As I previously reported, the patient Claudia Castillo received a first “stem cell” regenerated donor trachea, seemingly before any studies in animals in this regard were even done. The relevant animal experiment manuscripts were submitted for publication almost a year after patient Castillo got her trachea transplant from Macchiarini and his UCL collaborator Martin Birchall. Of course it is possible that Macchiarini’s team for some unfathomable reason chose to hold back publishing the results of previously completed animal studies before operating a human being. The ethic vote in Barcelona might have been granted based on unpublished results. However, these earlier animal experiments would still have been registered with the University’s animal research ethics committee. Yet neither there, nor at the Office of Research Management of University of Barcelona was I granted even an acknowledgement of the receipt of my email, despite my insistence.
But regardless of all this, what is the condition of the patient Castillo? Unlike Macchiarini and his supporters claim, she is not doing very well. Pierre Delaere, the thorax surgeon from KU Leuven, forwarded me this
“inside information from treating doctors in Barcelona 28/4/2014: No graft found, serious complications, need for a pneumectomy but still reported as a major success by Macchiarini and Birchall!! We tried to approach Dr Molins and Dr Gimferrer at several occasions since 2014 without success”…
In fact, there never was a full trachea transplant, and even that lacks any lining epithelium and has collapsed despite continuously present stents, as the doctors reported:
“In fact, this is not a real tracheal transplant, because only left main bronchus was replaced by a donor segmental tracheal homograft. This graft has remained open 5 years because of the insertion of multiple biodegradable stents”.
The document is available exclusively here. The patient Castillo now needs to have her left lung removed, which is scheduled to happen this month or in June, as I was reliably informed. This patient’s tragedy is apparently not any of The Lancet’s business, where the ground-breaking operation and the 5-year follow-up study was published, presenting her as fully recovered. The journal prefers to disregard her medical records, until the ongoing KI investigation instructs them how to proceed.
According to Delaere’s information, also the second “regenerated” donor trachea recipient, Ciaran Finn-Lynch, operated at Great Ormond Street Hospital for Children in London, could only survive so far due to a permanently present stent which kept the transplant open. His current condition is unclear, as no information is being released.
Update 20.05.2016: Swedish magazine Filter now reports what happened to the first patient Macchiarini operated as newly recruited KI professor. Zjadyra Iglikova, a victim of traffic accident, received in December 2010 in Moscow a “regenerated” donor trachea transplant and was declared as “fit and healthy” and full success. The journalist Johannes Wahlström however found out, the cadaver trachea transplant had to be urgently removed after only a few days, and patient Iglikova was returned to tracheostomy. In early 2016, her family informed the reporter of the true conditions of this patient of Macchiarini’s: she was dying.
However, before his first “success”-patient Castillo, Macchiarini tried partial trachea replacement in a German patient in Hannover, where he used to operate as Head of the Lung Clinic at the Heidehaus hospital. The local newspaper, Hannoversche Allgemeine Zeitung (HAZ) reported on September 6th 2003 that Macchiarini operated the cancer patient Ernst Fromhage by transplanting into his trachea a patch of decellurised pig intestine seeded with patient’s own muscle cells. Macchiarini also published this experiment, which was harshly criticised, also because of the high risk of infection, by the famous late thorax surgery specialist Hermes Grillo. I tried to find out more about this operation from 2003 and the status of the patient Fromhage, but the PR-person at the KRH Klinikum Region Hannover (which integrated the Heidehaus), Petra Kesten-Kühne, told me:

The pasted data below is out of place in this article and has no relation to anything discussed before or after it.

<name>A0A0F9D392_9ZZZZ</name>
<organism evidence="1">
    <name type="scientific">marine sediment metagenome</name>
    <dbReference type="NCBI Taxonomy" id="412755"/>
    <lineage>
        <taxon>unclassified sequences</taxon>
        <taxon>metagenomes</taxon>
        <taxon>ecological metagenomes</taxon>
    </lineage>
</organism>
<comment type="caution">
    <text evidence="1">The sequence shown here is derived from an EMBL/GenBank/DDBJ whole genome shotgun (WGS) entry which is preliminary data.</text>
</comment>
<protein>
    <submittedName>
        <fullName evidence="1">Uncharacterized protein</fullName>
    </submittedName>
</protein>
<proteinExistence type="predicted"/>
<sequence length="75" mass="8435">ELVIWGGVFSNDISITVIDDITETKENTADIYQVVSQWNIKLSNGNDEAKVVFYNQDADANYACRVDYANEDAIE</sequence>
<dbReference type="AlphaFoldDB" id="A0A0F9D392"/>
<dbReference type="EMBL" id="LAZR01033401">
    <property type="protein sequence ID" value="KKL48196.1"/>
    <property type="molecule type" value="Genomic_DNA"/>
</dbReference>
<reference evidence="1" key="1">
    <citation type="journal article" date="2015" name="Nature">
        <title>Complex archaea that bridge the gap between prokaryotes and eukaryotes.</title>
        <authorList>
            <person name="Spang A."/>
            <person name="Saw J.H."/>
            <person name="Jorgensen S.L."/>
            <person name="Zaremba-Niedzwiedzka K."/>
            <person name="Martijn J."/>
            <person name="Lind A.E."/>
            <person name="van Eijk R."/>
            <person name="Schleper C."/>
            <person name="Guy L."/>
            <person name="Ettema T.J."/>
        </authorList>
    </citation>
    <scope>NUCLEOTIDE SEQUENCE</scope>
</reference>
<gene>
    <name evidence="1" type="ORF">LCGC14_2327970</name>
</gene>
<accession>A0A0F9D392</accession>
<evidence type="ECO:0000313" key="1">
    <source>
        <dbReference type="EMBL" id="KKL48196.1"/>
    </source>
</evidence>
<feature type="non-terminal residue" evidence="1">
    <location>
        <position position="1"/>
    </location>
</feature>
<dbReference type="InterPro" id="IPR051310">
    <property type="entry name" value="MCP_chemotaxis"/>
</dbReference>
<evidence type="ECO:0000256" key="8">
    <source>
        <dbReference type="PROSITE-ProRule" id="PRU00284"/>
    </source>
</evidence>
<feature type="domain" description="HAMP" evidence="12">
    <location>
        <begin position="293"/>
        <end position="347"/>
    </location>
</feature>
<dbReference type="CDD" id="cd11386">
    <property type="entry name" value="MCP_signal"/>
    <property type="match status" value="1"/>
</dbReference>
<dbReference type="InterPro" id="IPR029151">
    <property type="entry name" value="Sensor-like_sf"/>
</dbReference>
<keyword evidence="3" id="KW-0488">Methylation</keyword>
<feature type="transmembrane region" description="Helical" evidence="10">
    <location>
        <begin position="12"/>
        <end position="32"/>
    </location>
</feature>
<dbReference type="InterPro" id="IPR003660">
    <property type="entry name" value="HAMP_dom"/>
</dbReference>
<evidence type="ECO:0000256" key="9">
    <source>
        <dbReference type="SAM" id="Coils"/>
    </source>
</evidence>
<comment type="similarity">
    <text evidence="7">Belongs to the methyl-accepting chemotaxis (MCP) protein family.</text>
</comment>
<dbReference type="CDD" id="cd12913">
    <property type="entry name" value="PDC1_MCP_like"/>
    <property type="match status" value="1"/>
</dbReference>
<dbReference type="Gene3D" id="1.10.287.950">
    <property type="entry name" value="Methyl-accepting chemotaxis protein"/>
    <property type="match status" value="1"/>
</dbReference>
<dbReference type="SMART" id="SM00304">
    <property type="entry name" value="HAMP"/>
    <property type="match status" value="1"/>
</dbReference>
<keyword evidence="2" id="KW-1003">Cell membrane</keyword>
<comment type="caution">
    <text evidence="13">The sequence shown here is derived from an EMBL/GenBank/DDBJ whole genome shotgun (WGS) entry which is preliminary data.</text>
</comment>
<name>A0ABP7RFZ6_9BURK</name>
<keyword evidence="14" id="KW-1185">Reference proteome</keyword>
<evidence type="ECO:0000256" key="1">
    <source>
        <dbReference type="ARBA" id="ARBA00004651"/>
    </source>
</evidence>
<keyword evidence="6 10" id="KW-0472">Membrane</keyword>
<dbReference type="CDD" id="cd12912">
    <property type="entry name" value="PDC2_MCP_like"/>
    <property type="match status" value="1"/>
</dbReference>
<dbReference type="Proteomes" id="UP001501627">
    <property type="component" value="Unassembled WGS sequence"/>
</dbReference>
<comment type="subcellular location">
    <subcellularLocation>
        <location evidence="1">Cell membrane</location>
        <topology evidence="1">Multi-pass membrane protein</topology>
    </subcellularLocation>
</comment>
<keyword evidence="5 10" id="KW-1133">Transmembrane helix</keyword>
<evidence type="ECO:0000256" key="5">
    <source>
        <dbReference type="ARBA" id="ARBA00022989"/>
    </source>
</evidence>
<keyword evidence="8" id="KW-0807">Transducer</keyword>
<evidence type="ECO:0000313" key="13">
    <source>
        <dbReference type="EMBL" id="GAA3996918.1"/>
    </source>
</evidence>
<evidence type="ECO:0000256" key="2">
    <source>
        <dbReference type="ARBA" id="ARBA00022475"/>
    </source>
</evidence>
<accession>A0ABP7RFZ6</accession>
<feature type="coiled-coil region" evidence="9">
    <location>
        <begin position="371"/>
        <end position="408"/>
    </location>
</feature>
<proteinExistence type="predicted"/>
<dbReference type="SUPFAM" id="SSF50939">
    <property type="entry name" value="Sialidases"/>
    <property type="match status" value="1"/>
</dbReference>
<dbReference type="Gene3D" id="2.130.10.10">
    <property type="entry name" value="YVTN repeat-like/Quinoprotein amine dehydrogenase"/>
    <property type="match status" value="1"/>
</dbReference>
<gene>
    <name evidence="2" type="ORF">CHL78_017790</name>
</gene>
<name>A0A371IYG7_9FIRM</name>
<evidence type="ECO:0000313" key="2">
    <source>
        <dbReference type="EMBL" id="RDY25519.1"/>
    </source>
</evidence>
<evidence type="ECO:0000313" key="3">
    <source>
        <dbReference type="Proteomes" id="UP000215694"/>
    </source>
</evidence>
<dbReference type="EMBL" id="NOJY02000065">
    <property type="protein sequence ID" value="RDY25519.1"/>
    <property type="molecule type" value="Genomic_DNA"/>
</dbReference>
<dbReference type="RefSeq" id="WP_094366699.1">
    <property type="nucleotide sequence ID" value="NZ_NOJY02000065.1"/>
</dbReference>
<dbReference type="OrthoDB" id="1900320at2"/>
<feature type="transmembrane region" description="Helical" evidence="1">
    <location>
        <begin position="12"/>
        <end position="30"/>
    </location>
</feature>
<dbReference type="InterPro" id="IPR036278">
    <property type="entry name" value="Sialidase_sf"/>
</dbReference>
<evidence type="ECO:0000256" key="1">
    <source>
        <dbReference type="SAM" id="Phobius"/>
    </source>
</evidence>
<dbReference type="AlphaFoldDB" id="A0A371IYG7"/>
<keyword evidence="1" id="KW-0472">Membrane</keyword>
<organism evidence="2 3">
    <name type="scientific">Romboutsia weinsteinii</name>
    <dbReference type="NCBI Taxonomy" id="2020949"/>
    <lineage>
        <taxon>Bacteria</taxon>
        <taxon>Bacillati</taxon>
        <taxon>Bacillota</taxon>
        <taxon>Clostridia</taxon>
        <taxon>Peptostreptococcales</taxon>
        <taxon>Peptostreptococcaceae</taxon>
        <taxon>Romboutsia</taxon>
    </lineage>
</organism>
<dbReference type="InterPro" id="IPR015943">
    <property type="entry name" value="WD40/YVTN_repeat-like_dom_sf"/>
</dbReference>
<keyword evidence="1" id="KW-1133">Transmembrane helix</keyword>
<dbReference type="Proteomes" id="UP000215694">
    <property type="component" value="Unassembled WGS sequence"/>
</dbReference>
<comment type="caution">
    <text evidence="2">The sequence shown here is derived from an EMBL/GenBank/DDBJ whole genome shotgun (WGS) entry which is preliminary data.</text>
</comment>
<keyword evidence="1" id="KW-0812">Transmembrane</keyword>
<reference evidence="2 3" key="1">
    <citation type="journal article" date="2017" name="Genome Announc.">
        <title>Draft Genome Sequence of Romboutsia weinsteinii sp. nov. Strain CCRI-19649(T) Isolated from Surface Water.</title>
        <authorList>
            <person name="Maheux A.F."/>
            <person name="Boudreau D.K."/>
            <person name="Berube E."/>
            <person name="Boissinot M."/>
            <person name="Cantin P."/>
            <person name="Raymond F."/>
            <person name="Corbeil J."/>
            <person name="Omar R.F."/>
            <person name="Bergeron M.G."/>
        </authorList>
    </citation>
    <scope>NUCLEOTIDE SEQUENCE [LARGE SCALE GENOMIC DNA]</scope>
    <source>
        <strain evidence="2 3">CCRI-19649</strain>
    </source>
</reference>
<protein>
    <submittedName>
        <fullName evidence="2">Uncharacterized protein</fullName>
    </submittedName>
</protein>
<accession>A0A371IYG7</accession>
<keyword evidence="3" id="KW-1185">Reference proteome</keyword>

“Unfortunately we are not aware of any details about this surgery or of other such operations. Same applies to this former patient”.
On the phone, Kersten-Kühne promised me to at least to try and locate these files, but I have not heard from her since. Update 1.12.2016: While investigating the trachea transplants of former Macchiarini collaborators Heike and Thorsten Walles, I found out that the patient Fromhage died 16 months after the operation.
Macchiarini’s behaviour at Heidehaus in Hannover was not always exemplary. In 1999 their leading surgeon fell through the specialist exam (Facharztprüfung), yet succeeded at the second take in 2000. Subordinate doctors had to suffer from Macchiarini’s leadership style, several assistant physicians complained to the German Medical Association about being personally insulted by him. Against his colleague Mahdi Kadry, Maccharini allegedly led a campaign of mobbing and defamation until Kadry was forced to leave the Heidehaus. Even patients had to live with the consequences of Macchiarini’s feud with Kadry. The newspaper HAZ reported in April 2004 about an altercation at an “open patient”:
“Mahdi had operated the patient six days earlier and replaced part of his abdominal aorta. The patient complained afterwards about pain. A thrombus had formed inside a vein near the site of the surgery. Kadry was about to operate the new problem area separately, when the chief physician Paolo Macchiarini appeared. The medical director opined to use a larger implant, which also included the already replaced part of the abdominal aorta. The two physicians could not agree. What followed was, according to Kadry’s lawyer Rolf Bartels, a “harsh confrontation”. Since the chief physician had the final say, he prevailed. The operation demanded by Macchiarini brought the patient into life-threatening danger, as the lawyer Rolf Bartels explained. Allegedly, the 51 -year-old patient lost several litres of blood during the intervention. Meanwhile, there he is well again. […] Particularly critical in this dispute was that Kadry was the only specialist in vascular surgery. Prof. Macchiarini does not have such a qualification”.
According to the information Macchiarini gave in the Swedish media interviews, he does not work in research anymore. He indicated however to be operating patients around the world. Under these circumstances, maybe these patients should consider asking for a second opinion, before going under Macchiarini’s knife.
Please read also my follow-up article Claudia’s Trachea.